I retrospectively reviewed 16 patients with resected malignancies reconstructed with a proximal tibial Compress® device (Biomet, Inc, Warsaw, IN) between April 1998 and September 2006. There were seven males and nine females with an average age of 18 years (range, 12–42 years). Diagnoses included osteosarcoma (12), Ewing’s sarcoma (two), chondrosarcoma (one), and undifferentiated sarcoma (one). Distal femoral Compress® devices, initially introduced in 1993, were granted US Food and Drug Administration clearance in December 2003. On a custom off-label basis, Compress® implants have been available for proximal tibial reconstructions since 1998. The minimum followup was 2 years (mean, 4.5 years; range, 2–10.3 years). No patient was lost to followup. Prior Institutional Review Board approval was obtained for this retrospective review.
Previously published methods of proximal tibial resection and endoprosthetic reconstruction were followed [7, 13, 16, 18, 23, 28, 30, 36, 50]. A sufficient amount of proximal tibia was removed to achieve negative surgical margins. Resection length averaged 17 cm (range, 13–24 cm); remaining distal tibial segments averaged 20 cm (range, 11–25 cm); percentage of tibia resected averaged 46% (range, 35%–65%). The tibial canal was reamed to allow placement of a 10-mm anchor plug and a centering sleeve of at least 12 mm diameter. Compression force (in pounds) was as follows: 400 (five), 600 (10), and 800 (one); two short custom spindles were used. Over time, we have empirically preferred 600-pound small, short hydroxyapatite spindles for tibial reconstructions. Twelve patients underwent extensor mechanism reinforcement and soft tissue coverage with a gastrocnemius flap.
Continuous passive motion of the knee was begun 48 hours after surgery or as soon as permitted by the plastic surgery staff. Quadriceps sets and straight leg raising exercises were begun 2 weeks after surgery, but progressive resistive exercises were not undertaken. In contrast to rehabilitation of patients with cemented stems, for which full weight can be borne immediately, weightbearing on the tibial Compress® implant was withheld for 3 months postoperatively, after which time weightbearing was advanced at a rate of 25% of body weight per week.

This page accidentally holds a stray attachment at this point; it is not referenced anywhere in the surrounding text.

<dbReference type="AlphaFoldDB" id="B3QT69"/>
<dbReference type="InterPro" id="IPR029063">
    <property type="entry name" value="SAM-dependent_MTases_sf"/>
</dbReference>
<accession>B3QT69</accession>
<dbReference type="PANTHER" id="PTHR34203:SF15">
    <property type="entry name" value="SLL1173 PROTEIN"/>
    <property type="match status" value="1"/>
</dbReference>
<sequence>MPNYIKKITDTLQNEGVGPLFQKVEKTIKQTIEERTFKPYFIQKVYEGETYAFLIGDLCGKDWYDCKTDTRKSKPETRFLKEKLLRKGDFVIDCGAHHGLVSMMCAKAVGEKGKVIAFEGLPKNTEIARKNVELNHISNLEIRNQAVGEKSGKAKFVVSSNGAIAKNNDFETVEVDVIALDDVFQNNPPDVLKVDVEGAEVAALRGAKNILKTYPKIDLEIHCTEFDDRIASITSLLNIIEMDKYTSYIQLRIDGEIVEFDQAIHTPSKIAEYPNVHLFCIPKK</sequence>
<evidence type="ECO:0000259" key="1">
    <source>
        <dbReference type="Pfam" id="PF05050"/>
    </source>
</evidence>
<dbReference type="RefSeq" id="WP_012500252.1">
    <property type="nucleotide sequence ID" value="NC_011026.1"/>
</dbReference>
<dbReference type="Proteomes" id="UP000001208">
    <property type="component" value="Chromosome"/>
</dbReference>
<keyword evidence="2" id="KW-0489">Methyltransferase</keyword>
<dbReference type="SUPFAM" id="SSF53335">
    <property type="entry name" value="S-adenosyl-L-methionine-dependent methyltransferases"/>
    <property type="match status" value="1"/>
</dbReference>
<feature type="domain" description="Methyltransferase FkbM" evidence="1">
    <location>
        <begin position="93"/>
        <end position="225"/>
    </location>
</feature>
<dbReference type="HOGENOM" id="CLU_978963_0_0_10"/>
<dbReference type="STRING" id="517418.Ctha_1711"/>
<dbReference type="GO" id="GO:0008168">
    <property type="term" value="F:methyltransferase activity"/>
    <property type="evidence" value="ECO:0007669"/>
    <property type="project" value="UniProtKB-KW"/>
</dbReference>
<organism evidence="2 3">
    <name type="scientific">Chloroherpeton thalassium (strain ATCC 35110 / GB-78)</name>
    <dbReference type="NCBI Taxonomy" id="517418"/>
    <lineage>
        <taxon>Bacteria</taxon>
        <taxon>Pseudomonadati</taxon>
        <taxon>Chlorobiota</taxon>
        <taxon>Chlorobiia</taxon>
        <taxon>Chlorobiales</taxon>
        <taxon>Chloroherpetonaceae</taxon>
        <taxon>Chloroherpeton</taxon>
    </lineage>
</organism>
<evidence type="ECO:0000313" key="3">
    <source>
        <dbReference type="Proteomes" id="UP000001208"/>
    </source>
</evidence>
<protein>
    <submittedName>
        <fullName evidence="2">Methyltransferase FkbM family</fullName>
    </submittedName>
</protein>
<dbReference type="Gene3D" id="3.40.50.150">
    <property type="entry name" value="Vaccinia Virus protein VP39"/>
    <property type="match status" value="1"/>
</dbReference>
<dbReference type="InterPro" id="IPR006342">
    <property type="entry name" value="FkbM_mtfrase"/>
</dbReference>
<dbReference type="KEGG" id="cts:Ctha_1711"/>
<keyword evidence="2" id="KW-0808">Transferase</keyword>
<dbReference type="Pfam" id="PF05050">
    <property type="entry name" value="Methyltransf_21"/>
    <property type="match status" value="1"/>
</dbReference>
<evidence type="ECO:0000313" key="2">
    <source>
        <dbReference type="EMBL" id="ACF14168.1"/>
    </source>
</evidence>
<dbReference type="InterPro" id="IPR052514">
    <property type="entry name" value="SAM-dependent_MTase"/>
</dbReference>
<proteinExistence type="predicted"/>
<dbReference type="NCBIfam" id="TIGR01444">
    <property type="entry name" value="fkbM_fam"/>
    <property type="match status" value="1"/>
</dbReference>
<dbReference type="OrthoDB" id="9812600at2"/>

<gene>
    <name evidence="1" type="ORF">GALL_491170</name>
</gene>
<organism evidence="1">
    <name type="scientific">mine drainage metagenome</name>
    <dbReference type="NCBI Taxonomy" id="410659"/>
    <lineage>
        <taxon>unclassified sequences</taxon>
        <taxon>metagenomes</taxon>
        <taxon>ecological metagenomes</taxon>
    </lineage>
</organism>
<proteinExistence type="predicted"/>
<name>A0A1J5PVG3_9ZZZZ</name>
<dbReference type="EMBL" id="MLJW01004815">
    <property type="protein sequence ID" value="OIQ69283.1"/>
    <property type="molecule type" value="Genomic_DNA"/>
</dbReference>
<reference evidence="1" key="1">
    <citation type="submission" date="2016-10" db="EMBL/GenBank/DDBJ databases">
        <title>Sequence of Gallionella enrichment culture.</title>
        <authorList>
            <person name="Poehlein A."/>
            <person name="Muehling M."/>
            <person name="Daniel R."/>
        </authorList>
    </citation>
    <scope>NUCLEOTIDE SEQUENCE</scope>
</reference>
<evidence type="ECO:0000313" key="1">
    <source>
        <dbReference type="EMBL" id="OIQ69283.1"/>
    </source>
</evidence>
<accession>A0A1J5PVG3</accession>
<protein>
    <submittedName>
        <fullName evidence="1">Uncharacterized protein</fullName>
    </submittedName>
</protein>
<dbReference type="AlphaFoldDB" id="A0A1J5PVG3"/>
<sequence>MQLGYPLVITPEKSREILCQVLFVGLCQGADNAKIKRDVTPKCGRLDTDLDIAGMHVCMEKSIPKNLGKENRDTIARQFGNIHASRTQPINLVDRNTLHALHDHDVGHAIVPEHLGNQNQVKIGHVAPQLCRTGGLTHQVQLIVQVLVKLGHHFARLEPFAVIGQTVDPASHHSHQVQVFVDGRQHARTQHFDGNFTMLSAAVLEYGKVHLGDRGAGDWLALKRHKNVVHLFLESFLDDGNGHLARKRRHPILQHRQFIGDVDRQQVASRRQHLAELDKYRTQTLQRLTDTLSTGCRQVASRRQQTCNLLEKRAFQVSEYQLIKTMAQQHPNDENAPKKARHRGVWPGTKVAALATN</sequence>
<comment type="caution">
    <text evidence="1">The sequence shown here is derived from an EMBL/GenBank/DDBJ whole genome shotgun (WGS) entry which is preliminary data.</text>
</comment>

Followup visits for routine clinical and radiographic examinations generally occurred at 2, 6, and 12 weeks and at 3-month intervals thereafter. Medical records were reviewed to obtain demographic data, including age, gender, diagnosis, and treatment information. Operative reports were studied to record technical factors, including implant length relative to remaining distal tibial length, compression force, and spindle length. Major complications such as aseptic loosening, infection, local recurrence, periprosthetic fracture, need for further surgery, metastatic disease, and death were recorded. Device-related mechanical failure was defined as the need for revision secondary to aseptic loosening.
I assessed postoperative radiographs at 3- to 6-month intervals for indications of technical error (pin malposition or migration) and for evidence of device-related failure (lucency at the bone-prosthetic interface, endosteal erosion, loss of compression distance, gross loosening, and implant breakage).
There were no local recurrences. Four patients had metastatic disease at last followup. Two deaths occurred; one patient died secondary to osteosarcoma, and one developed myelofibrosis.
Surgical complications included one early deep infection that ultimately resulted in prosthetic loosening and the need for an above-knee amputation. There were two late deep prosthetic infections; prosthetic retention was achieved with débridement and antibiotics. There were two nondisplaced tibial fractures, not associated with the hardware, which were treated nonoperatively. There were no prosthetic fractures or other forms of mechanical breakage. All patients were able to walk without an assistive device.